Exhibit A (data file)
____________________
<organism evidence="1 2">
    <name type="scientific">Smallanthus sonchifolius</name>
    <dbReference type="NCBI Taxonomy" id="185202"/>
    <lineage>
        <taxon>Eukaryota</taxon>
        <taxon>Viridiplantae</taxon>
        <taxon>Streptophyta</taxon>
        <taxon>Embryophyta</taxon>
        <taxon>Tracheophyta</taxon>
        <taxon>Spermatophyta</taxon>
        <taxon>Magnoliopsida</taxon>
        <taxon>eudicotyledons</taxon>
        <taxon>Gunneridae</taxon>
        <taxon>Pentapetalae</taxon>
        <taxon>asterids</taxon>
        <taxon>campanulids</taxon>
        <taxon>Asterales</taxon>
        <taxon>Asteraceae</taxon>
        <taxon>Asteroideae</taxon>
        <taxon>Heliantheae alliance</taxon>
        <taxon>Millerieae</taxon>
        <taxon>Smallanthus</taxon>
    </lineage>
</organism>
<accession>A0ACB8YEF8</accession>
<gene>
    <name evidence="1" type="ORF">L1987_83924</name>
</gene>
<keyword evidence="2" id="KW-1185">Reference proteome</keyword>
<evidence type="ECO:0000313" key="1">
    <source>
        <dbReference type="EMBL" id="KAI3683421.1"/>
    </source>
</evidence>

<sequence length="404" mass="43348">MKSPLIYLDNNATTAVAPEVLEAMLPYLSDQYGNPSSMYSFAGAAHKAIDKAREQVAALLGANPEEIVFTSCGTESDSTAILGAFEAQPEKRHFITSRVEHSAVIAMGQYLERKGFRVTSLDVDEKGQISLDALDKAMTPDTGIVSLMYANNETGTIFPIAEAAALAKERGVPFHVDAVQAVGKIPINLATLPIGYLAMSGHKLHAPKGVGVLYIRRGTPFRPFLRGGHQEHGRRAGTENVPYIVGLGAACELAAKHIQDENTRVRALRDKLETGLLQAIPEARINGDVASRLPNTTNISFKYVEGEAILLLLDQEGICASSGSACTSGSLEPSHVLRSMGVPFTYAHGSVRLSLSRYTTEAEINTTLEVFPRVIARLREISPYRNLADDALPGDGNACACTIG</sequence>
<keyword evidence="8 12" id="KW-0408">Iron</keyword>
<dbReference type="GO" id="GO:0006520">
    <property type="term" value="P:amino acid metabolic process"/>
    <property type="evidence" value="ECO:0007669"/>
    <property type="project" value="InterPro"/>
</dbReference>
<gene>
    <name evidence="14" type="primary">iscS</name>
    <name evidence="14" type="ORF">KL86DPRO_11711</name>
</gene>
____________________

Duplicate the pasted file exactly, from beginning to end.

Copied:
<organism evidence="1 2">
    <name type="scientific">Smallanthus sonchifolius</name>
    <dbReference type="NCBI Taxonomy" id="185202"/>
    <lineage>
        <taxon>Eukaryota</taxon>
        <taxon>Viridiplantae</taxon>
        <taxon>Streptophyta</taxon>
        <taxon>Embryophyta</taxon>
        <taxon>Tracheophyta</taxon>
        <taxon>Spermatophyta</taxon>
        <taxon>Magnoliopsida</taxon>
        <taxon>eudicotyledons</taxon>
        <taxon>Gunneridae</taxon>
        <taxon>Pentapetalae</taxon>
        <taxon>asterids</taxon>
        <taxon>campanulids</taxon>
        <taxon>Asterales</taxon>
        <taxon>Asteraceae</taxon>
        <taxon>Asteroideae</taxon>
        <taxon>Heliantheae alliance</taxon>
        <taxon>Millerieae</taxon>
        <taxon>Smallanthus</taxon>
    </lineage>
</organism>
<accession>A0ACB8YEF8</accession>
<gene>
    <name evidence="1" type="ORF">L1987_83924</name>
</gene>
<keyword evidence="2" id="KW-1185">Reference proteome</keyword>
<evidence type="ECO:0000313" key="1">
    <source>
        <dbReference type="EMBL" id="KAI3683421.1"/>
    </source>
</evidence>

<sequence length="404" mass="43348">MKSPLIYLDNNATTAVAPEVLEAMLPYLSDQYGNPSSMYSFAGAAHKAIDKAREQVAALLGANPEEIVFTSCGTESDSTAILGAFEAQPEKRHFITSRVEHSAVIAMGQYLERKGFRVTSLDVDEKGQISLDALDKAMTPDTGIVSLMYANNETGTIFPIAEAAALAKERGVPFHVDAVQAVGKIPINLATLPIGYLAMSGHKLHAPKGVGVLYIRRGTPFRPFLRGGHQEHGRRAGTENVPYIVGLGAACELAAKHIQDENTRVRALRDKLETGLLQAIPEARINGDVASRLPNTTNISFKYVEGEAILLLLDQEGICASSGSACTSGSLEPSHVLRSMGVPFTYAHGSVRLSLSRYTTEAEINTTLEVFPRVIARLREISPYRNLADDALPGDGNACACTIG</sequence>
<keyword evidence="8 12" id="KW-0408">Iron</keyword>
<dbReference type="GO" id="GO:0006520">
    <property type="term" value="P:amino acid metabolic process"/>
    <property type="evidence" value="ECO:0007669"/>
    <property type="project" value="InterPro"/>
</dbReference>
<gene>
    <name evidence="14" type="primary">iscS</name>
    <name evidence="14" type="ORF">KL86DPRO_11711</name>
</gene>